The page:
It Seemed Like a Good Idea: Divine intervention fail

Seems like you can't go wrong with a show that features the clergy. I mean, jeez, The Flying Nun ran for three seasons! Plus, there was 7th Heaven, Sister Kate, Nothing Sacred, and Have Faith, among others. Granted, the last two are relatively forgotten now, but still, the idea is a perennial seller.

Well, most of the time.

If ever a show needed divine intervention, it was the forgotten sitcom Nun of the Above, which aired for what seemed like 10 seconds back in 1982.

The show starred Betty White as Sister Mary Tyler (in case you forgot what hit show she used to be on, I presume), a spunky, good-natured nun who, in the first five minutes of the first episode, dies in a car wreck. A laugh riot, right?

At the Pearly Gates, St. Peter (Pat Harrington, Jr., on loan from One Day at a Time) tells her that Father Duncan (Dick Van Patten) needs her help running the church's children's center, so "The Boss" said to send her back. Alas, it's only as a spirit that--since this is a sitcom that needs instant joke potential--only Father Duncan can see and hear.

Now while the stars are perfectly fine here (I'd watch Betty White in almost anything), everything else falls flat. It easy to see why not one of my colleagues had any recollection of this misfire. I don't know if they toned it down because they were afraid of offending the church, or if the main writing staff went on vacation shortly after the pilot, but in the few episodes to air, things went downhill fast.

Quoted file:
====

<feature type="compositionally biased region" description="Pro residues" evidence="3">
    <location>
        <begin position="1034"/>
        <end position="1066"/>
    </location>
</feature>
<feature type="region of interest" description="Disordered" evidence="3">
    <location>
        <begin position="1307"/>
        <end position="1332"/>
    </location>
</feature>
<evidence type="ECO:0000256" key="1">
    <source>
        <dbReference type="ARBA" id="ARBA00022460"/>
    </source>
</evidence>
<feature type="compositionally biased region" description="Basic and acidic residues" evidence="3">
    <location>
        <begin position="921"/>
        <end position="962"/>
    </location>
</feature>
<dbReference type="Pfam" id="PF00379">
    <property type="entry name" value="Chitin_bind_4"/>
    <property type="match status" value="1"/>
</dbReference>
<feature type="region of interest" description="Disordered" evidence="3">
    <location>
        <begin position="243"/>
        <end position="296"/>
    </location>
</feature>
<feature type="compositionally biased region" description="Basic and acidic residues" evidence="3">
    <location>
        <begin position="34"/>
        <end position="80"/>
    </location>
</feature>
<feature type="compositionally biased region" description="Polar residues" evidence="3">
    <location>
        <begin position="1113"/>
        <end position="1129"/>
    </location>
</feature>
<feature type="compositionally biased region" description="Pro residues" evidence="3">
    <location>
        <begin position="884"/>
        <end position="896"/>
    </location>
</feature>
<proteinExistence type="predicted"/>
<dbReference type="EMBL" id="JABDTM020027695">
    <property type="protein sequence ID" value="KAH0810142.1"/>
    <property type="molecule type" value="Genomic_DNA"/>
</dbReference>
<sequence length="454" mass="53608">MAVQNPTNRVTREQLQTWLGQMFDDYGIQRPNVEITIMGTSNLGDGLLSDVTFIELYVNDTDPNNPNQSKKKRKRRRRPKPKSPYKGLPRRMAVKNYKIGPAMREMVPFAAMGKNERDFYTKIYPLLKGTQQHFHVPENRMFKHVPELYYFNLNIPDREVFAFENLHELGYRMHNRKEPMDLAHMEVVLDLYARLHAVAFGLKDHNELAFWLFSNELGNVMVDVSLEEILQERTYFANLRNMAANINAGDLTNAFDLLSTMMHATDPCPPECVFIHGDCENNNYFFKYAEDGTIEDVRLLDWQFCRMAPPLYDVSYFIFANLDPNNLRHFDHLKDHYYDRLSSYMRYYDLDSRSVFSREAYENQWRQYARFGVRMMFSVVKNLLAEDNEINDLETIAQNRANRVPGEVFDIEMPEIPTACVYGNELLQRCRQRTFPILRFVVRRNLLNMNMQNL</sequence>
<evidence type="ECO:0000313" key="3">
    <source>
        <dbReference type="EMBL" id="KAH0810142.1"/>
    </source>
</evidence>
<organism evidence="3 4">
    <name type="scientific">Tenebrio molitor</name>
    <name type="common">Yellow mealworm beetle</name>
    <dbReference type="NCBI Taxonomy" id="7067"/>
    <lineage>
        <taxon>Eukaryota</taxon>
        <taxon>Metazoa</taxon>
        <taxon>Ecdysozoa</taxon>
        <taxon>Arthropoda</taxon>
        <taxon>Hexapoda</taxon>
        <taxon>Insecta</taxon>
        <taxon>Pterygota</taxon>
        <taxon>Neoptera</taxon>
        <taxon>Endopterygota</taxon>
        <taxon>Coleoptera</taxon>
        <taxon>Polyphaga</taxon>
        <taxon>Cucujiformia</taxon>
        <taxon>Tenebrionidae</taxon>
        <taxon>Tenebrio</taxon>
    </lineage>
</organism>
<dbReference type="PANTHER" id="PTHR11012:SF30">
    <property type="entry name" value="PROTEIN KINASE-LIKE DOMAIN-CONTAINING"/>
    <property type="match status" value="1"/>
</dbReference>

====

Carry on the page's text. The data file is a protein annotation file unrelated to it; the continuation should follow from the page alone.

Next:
In a last-ditch effort, they introduced a nemesis to Sister Mary Tyler in the form of Mr. Scratch, an agent from "down there," played by Orson Bean. As an agent of evil, he tried to foul up things for Sister Mary Tyler and Father Duncan. While Bean and White had great chemistry, the problem was that no one needed to foul things up for them--they managed to do that themselves.

After six episodes, Nun of the Above closed its Pearly Gates and disappeared into obscurity. Betty White rebounded with The Golden Girls, for which she won an Emmy in 1985.

While a DVD release is unlikely in the extreme, it would be interesting for Sarah Michelle Gellar fans to see her in her earliest TV role (she was mostly known as the cute little girl in the Burger King commercial that called out McDonald's by name). She played one of the kids in the children's center, but she didn't have many lines.

Don't go looking Nun of the Above up on the site--check your calendar instead. You're welcome,

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